Tuesday, February 25

Laws must abide by objective moral standard

Julie Gerard

A week ago I wrote a column titled “European governments’ censure of Islamism problematic,” and inadvertently started a mild war of religions among Daily Bruin readers and online commenters.

Needless to say, this was not my intention. The column sought to condemn a divisive action but somehow became one instead.

Among the thrust of the hate mail I received was outrage at my apparent omission of evils committed in predominantly Muslim nations such as Saudi Arabia.

To be clear, my “omission” came on account of my belief that it is so glaringly obvious that Saudi Arabia is not a free state that it would be base and redundant to point that out.

Apparently not.

The column centered on two recent acts of legislation: a Swiss ban on minaret construction and a proposed French bill to make the burqa illegal. (The latter was a follow-up law to one that already passed banning any open display of one’s religious affiliation.)

Some readers took my condemnation of these bills as clearly anti-Islamic and thus inherently prejudicial to somehow include a claim that thus these European, mostly Christian countries were guilty of “worse” crimes than those perpetrated in the Middle East or other Muslim countries such as Malaysia.

One particular commenter, “Popeye,” got straight to the point when taking me to task: “While you take France and Switzerland and the Western world to task, are we in the West supposed to ignore Islam’s track record of treating all non-Muslims like dirt?”

I should say that I intended to include an apology in this article. But the more I thought about it, the more repelled and disgusted I became.

What some of the commenters on the article and perhaps the Swiss and French governments fail to understand is that it does not matter which nations are “worse.”

As an American, I was shocked to find what I assume to be some of my peers in the UCLA community demanding such a relativistic notion of tyranny and repression. Why should a column focused on the evils of one regime include a paragraph or two that serve no purpose but to point out that it’s “worse” in other areas of the world?

I wrote in my column that the “transition ““ from liberty to uniformity ““ is arguably the first step of any tyrannical state.” But I was wrong. Perhaps the first step toward tyranny is not the move to force uniformity but to believe that it is OK to take blatantly prejudicial actions so long as they are not the worst in the world.

By defending France and Switzerland’s treatment of Muslims by pointing out Saudi Arabia’s and Egypt’s treatment of Christians, those making this argument only enable seemingly “free” nations such as France and Switzerland to enjoy their descent into a similar backwardness unchecked.

Yes, it is worse in Saudi Arabia. Yes, honor killings occur in Afghanistan. Yes, al-Qaeda and other terrorist groups parade around as Muslims.

What is more surprising is that in today’s day and age, American college students or intellectuals would find it appropriate to defend bigotry.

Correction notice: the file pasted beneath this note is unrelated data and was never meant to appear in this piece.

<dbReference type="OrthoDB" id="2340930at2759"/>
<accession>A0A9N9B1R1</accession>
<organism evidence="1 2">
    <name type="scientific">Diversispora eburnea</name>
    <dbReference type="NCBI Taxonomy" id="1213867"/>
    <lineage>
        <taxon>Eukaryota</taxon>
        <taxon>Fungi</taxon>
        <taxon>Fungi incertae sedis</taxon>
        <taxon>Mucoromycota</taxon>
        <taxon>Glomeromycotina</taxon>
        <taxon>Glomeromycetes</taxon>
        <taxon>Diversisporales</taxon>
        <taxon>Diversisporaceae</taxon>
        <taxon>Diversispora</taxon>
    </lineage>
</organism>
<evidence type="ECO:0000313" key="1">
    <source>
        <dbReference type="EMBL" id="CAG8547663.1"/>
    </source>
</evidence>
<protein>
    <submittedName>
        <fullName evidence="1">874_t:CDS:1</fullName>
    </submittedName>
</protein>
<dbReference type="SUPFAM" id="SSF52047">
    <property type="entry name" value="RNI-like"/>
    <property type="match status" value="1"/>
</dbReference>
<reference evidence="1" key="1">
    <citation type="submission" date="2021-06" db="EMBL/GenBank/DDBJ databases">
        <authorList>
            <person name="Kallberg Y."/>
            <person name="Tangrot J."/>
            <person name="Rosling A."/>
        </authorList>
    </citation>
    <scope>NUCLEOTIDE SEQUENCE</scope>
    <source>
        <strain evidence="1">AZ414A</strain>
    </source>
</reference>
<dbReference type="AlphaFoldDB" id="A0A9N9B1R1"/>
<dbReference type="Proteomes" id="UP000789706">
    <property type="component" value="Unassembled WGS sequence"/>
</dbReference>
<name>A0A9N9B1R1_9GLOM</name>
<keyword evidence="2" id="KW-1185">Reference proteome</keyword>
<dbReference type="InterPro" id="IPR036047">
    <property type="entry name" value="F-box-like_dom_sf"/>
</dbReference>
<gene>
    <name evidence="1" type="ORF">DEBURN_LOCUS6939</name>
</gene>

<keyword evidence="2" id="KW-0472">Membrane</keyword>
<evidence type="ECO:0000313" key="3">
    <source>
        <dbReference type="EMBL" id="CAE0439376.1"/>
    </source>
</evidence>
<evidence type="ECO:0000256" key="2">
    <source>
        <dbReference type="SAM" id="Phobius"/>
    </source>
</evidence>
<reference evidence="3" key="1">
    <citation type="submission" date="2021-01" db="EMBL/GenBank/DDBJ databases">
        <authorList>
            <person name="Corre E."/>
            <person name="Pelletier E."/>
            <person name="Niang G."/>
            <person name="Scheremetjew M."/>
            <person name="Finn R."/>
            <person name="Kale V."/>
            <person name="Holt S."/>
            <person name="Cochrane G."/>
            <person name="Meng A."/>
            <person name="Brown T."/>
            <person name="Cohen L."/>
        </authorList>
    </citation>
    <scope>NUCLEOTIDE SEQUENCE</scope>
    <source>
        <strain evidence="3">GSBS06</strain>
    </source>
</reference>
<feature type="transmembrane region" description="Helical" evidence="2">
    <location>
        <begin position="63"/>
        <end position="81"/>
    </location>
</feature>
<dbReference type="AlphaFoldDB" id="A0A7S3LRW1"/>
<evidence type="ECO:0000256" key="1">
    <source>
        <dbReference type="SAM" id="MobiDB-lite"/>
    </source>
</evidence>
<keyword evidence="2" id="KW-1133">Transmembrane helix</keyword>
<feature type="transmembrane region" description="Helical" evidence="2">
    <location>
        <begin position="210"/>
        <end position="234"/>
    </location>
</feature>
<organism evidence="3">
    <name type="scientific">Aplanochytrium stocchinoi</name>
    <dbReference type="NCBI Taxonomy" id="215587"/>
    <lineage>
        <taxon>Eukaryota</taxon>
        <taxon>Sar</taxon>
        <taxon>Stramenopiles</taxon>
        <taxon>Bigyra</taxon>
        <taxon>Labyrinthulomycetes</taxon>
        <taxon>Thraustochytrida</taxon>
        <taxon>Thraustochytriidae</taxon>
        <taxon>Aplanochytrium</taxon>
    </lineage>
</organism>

Another tired but still troublesome approach those who contacted me or commented with derogatory comments about Islam was to use “representative” quotes from the Quran to demonstrate that Islam is a “violent religion.”

A cursory glance at history shows both Islam and Christianity to be apt mediums for those who wish to wage wars of untold destruction of life and property.

And if one is to use quotes from the founding texts of these religions, suffice it to say that both texts are rife with bloodshed. Let us not forget that the promise of saving grace in Christianity comes from a murder.

It is true that one can find quotations that advocate violence in the Quran. In the interest of objectivity, however, consider the following:

“He that believeth on the Son hath everlasting life: and he that believeth not the Son shall not see life; but the wrath of God abideth on him.”

The passage from the New Testament is John 3:36.

Nor can Judaism claim a nonviolent spiritual history. Consider 1 Samuel 15:3, in which God tells Saul, “Now go, attack the Amalekites and totally destroy everything that belongs to them. Do not spare them; put to death men and women, children and infants, cattle and sheep, camels and donkeys” .

What honest distinction can a rational, objective mind make between the “wrath of God” promised to non-Christians, and the hell that terrorists are wishing on non-Muslims?

I only raise these quotations to demonstrate that defending anti-Islamism by contrasting it with a “worse” anti-Christian or anti-Western actions ignores two facts: All three religions come from a similar sentiment, and all three visit harm upon whomever they term to be “the other.”

Pointing out solely the mistakes of one or another’s faith is a bad defense for matters of public policy. It is indisputable that many of the world’s major religions face difficult questions when held to an objective standard, and this is the standard by which our governments must abide.

This is precisely the problem with France and Switzerland’s decisions. If they were intended to stave off Islamic extremism in their own nation, then rest assured they will fail. What better fuel is there than oppression to conjure hate in the minds of the oppressed?

In short, the world deserves a better standard than the violence and hatred of our fathers.

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